Action Research

This week’s reading from Burton & Bartlet (2005) focused on quantitative and qualitative research methods. I found it to be a helpful review of my last three years of grad school. In particular, the authors discussed the importance of establishing reliable and valid methods of study and the use of triangulation.

Study data is said to bee reliable if the results can be replicated by another researcher (Burton & Bartlet, 2005). Although these authors were focusing on the end results of the study, it is just as important to ensure that the testing instrument used in the study is also reliable. One method for determining reliability of the questions is called the test-retest method (Litwin, 1995). Using this method, respondents are asked the same question at two different points in time. If the answers are fairly consistent, the questions are said to be reliable.

Burton & Bartlet (2005) also discussed the importance of validity in the research data: does the study actually measure what its authors claimed? Again, the researcher is responsible for ensuring that his or her instrumentation is valid. To determine content validity, interview questions should be shown to reviewers who have some knowledge of the subject matter (Litwin, 1995). Additionally, cognitive interviews may be conducted with a sample group. Verbal probing techniques can be used to ensure that questions are free of ambiguity and that the answers given will actually provide the type of information required for this study (Willis, 1999).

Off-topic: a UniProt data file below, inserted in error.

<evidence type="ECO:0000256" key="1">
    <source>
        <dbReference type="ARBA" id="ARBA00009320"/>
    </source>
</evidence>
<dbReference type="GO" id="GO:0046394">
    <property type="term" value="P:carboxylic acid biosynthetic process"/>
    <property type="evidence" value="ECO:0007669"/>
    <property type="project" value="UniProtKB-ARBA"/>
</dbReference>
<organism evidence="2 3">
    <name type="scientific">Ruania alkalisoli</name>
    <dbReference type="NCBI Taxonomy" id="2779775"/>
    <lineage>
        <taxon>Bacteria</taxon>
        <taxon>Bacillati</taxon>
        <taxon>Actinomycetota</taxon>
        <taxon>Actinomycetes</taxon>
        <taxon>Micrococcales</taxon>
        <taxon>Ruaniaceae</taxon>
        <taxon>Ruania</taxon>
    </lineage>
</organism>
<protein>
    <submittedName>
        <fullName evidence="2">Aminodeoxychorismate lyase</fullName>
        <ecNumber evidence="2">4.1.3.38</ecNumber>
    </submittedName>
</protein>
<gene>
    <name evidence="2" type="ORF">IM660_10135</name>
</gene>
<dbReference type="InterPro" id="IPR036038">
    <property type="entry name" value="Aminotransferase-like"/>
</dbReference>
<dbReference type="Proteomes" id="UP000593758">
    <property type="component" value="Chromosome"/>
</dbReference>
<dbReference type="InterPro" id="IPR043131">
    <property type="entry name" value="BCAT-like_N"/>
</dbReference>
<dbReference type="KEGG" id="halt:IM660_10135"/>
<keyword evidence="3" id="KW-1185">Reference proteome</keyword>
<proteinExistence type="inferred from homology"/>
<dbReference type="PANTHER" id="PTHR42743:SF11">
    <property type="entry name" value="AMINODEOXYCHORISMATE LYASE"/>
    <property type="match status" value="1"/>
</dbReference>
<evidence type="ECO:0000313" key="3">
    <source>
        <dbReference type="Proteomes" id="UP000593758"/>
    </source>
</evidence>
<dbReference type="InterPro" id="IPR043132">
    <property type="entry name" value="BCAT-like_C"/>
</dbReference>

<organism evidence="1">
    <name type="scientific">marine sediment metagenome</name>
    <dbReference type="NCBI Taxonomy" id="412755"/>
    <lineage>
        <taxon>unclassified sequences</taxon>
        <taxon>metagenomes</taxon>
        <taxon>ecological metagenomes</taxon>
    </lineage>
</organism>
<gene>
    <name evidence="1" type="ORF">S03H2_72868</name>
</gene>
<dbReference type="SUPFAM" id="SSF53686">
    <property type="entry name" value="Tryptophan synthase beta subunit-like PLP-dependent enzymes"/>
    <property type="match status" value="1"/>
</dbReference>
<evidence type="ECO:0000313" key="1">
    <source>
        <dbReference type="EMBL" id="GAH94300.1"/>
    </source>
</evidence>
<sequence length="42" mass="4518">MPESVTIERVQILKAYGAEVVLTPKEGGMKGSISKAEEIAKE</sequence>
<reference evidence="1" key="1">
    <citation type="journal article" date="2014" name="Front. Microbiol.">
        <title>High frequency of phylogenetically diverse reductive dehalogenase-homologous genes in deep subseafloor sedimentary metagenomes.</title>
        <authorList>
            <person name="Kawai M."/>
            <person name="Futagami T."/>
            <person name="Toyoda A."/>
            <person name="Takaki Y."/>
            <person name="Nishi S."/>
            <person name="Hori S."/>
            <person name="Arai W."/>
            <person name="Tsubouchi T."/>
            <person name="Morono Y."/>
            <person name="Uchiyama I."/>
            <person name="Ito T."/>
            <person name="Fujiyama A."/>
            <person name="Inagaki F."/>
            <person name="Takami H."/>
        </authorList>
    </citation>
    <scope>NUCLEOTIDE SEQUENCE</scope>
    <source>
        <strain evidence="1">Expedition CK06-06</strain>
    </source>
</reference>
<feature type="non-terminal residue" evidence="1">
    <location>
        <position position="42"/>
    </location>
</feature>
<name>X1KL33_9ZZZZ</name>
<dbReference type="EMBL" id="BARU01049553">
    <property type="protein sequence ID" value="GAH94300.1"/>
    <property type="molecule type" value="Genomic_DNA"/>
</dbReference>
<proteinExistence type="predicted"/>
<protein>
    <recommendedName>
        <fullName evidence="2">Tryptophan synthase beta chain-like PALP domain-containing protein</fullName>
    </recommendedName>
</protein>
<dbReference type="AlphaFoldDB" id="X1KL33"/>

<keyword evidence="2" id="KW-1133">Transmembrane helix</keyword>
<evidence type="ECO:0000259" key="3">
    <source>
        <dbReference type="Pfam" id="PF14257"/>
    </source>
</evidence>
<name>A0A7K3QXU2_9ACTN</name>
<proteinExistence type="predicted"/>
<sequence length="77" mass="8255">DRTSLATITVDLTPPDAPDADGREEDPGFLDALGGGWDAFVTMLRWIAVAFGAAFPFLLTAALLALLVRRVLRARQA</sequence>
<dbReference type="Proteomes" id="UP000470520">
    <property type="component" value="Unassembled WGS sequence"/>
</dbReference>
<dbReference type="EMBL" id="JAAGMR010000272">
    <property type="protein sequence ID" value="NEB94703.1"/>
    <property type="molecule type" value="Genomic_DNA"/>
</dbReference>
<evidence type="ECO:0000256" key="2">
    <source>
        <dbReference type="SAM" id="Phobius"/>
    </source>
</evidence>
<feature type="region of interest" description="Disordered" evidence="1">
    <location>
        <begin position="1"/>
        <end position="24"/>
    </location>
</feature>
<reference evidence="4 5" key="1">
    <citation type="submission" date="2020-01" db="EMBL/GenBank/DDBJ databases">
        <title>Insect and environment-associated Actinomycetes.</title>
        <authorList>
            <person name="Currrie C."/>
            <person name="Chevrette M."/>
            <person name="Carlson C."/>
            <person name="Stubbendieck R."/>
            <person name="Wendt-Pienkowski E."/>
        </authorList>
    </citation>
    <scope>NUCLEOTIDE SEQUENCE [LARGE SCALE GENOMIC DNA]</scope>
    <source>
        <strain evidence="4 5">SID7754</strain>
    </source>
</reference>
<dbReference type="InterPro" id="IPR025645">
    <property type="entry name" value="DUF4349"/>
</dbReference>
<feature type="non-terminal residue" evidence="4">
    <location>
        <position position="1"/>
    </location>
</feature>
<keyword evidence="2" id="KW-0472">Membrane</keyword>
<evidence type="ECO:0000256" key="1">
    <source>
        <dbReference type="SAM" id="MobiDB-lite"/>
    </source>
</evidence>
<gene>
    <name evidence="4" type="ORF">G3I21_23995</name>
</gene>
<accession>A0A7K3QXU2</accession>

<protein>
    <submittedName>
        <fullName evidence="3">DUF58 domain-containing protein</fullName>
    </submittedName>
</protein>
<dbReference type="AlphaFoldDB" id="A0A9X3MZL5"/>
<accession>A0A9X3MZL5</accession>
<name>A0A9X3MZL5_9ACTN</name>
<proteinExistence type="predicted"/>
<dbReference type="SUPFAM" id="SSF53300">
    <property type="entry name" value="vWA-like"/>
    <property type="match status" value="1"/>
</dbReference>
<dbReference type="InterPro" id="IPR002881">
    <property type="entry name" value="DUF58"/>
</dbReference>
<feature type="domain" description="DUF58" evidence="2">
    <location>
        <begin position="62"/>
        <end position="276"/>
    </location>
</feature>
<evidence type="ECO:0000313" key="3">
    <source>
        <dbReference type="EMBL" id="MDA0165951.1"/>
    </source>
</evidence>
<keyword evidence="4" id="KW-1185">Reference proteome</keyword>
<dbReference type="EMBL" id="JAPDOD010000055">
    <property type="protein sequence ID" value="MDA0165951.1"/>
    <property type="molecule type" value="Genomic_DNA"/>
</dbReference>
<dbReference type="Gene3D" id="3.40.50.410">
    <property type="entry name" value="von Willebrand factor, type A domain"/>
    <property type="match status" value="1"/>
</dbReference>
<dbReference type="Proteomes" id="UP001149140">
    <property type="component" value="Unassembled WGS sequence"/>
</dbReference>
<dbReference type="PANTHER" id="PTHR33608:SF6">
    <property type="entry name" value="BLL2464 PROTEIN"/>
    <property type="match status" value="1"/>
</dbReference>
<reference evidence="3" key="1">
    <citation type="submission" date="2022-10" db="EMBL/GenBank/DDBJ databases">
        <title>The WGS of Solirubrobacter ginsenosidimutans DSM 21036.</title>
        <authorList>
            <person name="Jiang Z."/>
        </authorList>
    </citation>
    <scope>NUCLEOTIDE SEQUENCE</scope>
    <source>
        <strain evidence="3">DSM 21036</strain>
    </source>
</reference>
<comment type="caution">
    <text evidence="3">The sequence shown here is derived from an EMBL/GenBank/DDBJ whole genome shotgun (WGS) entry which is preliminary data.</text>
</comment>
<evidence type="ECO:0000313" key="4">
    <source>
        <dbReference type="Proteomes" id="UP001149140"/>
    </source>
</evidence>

Finally, the authors explained triangulation of study data (Burton & Bartlet, 2005). This is achieved by using multiple methods of data collection to further support the reliability and validity of the study (Berg, 2001). Ultimately, reliability, validity, and triangulation all support a study’s credibility. A study is said to be credible if the results of the study are believable from the point of view of the participants in the research (Lincoln & Guba, 1985).

Ideas for ILSP

Based on this week’s readings, it seems that we will be asked to conduct a study of some sort as part of our ILSPs. Some possible ideas:

  • Is the MyITLab software effective in supporting learning in CIS 120?
  • How does the efficacy of my “flipped” classroom compare to that of a more traditional lecture-based approach in CIS 181?

Both of these could easily be set up as quantitative studies using pretest and post-test data from the classes. The CIS 120 study would encompass the entire department, whereas the CIS 181 study would affect just my classes. Food for thought.


Berg, B. L. (2001). Qualitative research methods for the social sciences (4th ed.). Needham Heights, MA: Pearson.

Burton, D., & Bartlett, S. (2005). Practitioner research for teachers. London: SAGE Publications Ltd.

Lincoln, Y. S., Guba, E. G., & Guba, E. (1985). Naturalistic inquiry: The paradigm revolution. Thousand Oaks, CA: Sage.

Litwin, M. S. (1995). How to measure survey reliability and validity. Thousand Oaks, CA: Sage.

Willis, G. B. (1999). Cognitive interviewing: A “how to” guide. Retrieved from